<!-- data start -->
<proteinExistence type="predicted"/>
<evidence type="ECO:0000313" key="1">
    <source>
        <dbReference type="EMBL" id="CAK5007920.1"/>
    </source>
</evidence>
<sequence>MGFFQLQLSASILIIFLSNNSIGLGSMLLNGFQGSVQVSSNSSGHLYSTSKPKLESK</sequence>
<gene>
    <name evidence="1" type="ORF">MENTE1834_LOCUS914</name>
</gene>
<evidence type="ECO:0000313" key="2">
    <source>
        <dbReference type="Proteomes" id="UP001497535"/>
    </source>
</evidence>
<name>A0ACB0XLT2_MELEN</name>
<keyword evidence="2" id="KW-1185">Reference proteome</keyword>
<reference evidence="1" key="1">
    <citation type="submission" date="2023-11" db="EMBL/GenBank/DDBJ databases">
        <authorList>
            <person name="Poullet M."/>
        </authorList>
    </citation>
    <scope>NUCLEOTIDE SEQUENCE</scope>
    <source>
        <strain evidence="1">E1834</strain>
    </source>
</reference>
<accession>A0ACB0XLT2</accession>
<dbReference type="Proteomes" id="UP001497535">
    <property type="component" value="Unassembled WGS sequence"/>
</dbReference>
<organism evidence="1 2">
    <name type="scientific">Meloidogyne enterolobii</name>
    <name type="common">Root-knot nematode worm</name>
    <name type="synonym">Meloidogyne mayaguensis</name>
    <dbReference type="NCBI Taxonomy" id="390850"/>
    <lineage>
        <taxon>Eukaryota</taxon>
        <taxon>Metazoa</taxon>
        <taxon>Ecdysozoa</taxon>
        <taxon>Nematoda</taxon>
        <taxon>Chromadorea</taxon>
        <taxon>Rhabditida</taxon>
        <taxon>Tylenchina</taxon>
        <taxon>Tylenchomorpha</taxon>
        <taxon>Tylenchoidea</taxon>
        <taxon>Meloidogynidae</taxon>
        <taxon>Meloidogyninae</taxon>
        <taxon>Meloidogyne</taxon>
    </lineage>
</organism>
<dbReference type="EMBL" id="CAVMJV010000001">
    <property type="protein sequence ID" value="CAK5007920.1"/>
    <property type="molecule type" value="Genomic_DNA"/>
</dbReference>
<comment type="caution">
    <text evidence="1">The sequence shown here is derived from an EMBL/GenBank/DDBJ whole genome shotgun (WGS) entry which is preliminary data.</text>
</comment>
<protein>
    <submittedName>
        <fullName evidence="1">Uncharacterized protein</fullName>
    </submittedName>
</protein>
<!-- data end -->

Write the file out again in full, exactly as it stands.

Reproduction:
<proteinExistence type="predicted"/>
<evidence type="ECO:0000313" key="1">
    <source>
        <dbReference type="EMBL" id="CAK5007920.1"/>
    </source>
</evidence>
<sequence>MGFFQLQLSASILIIFLSNNSIGLGSMLLNGFQGSVQVSSNSSGHLYSTSKPKLESK</sequence>
<gene>
    <name evidence="1" type="ORF">MENTE1834_LOCUS914</name>
</gene>
<evidence type="ECO:0000313" key="2">
    <source>
        <dbReference type="Proteomes" id="UP001497535"/>
    </source>
</evidence>
<name>A0ACB0XLT2_MELEN</name>
<keyword evidence="2" id="KW-1185">Reference proteome</keyword>
<reference evidence="1" key="1">
    <citation type="submission" date="2023-11" db="EMBL/GenBank/DDBJ databases">
        <authorList>
            <person name="Poullet M."/>
        </authorList>
    </citation>
    <scope>NUCLEOTIDE SEQUENCE</scope>
    <source>
        <strain evidence="1">E1834</strain>
    </source>
</reference>
<accession>A0ACB0XLT2</accession>
<dbReference type="Proteomes" id="UP001497535">
    <property type="component" value="Unassembled WGS sequence"/>
</dbReference>
<organism evidence="1 2">
    <name type="scientific">Meloidogyne enterolobii</name>
    <name type="common">Root-knot nematode worm</name>
    <name type="synonym">Meloidogyne mayaguensis</name>
    <dbReference type="NCBI Taxonomy" id="390850"/>
    <lineage>
        <taxon>Eukaryota</taxon>
        <taxon>Metazoa</taxon>
        <taxon>Ecdysozoa</taxon>
        <taxon>Nematoda</taxon>
        <taxon>Chromadorea</taxon>
        <taxon>Rhabditida</taxon>
        <taxon>Tylenchina</taxon>
        <taxon>Tylenchomorpha</taxon>
        <taxon>Tylenchoidea</taxon>
        <taxon>Meloidogynidae</taxon>
        <taxon>Meloidogyninae</taxon>
        <taxon>Meloidogyne</taxon>
    </lineage>
</organism>
<dbReference type="EMBL" id="CAVMJV010000001">
    <property type="protein sequence ID" value="CAK5007920.1"/>
    <property type="molecule type" value="Genomic_DNA"/>
</dbReference>
<comment type="caution">
    <text evidence="1">The sequence shown here is derived from an EMBL/GenBank/DDBJ whole genome shotgun (WGS) entry which is preliminary data.</text>
</comment>
<protein>
    <submittedName>
        <fullName evidence="1">Uncharacterized protein</fullName>
    </submittedName>
</protein>